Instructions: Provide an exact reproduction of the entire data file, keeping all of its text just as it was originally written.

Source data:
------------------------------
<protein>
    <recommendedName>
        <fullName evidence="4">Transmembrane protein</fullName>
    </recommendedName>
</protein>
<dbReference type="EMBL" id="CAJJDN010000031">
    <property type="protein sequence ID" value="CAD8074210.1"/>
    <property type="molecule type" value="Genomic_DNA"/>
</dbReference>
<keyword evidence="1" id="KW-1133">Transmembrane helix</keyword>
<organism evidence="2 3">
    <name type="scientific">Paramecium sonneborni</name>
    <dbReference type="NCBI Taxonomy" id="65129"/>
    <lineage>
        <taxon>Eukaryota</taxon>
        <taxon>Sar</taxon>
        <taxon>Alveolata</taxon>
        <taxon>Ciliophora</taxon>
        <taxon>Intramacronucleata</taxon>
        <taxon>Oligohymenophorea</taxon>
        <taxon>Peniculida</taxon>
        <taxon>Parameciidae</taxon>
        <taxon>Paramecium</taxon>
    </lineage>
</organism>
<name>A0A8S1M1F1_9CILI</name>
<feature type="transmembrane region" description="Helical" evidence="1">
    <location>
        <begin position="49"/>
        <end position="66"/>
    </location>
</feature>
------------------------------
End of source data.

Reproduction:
<protein>
    <recommendedName>
        <fullName evidence="4">Transmembrane protein</fullName>
    </recommendedName>
</protein>
<dbReference type="EMBL" id="CAJJDN010000031">
    <property type="protein sequence ID" value="CAD8074210.1"/>
    <property type="molecule type" value="Genomic_DNA"/>
</dbReference>
<keyword evidence="1" id="KW-1133">Transmembrane helix</keyword>
<organism evidence="2 3">
    <name type="scientific">Paramecium sonneborni</name>
    <dbReference type="NCBI Taxonomy" id="65129"/>
    <lineage>
        <taxon>Eukaryota</taxon>
        <taxon>Sar</taxon>
        <taxon>Alveolata</taxon>
        <taxon>Ciliophora</taxon>
        <taxon>Intramacronucleata</taxon>
        <taxon>Oligohymenophorea</taxon>
        <taxon>Peniculida</taxon>
        <taxon>Parameciidae</taxon>
        <taxon>Paramecium</taxon>
    </lineage>
</organism>
<name>A0A8S1M1F1_9CILI</name>
<feature type="transmembrane region" description="Helical" evidence="1">
    <location>
        <begin position="49"/>
        <end position="66"/>
    </location>
</feature>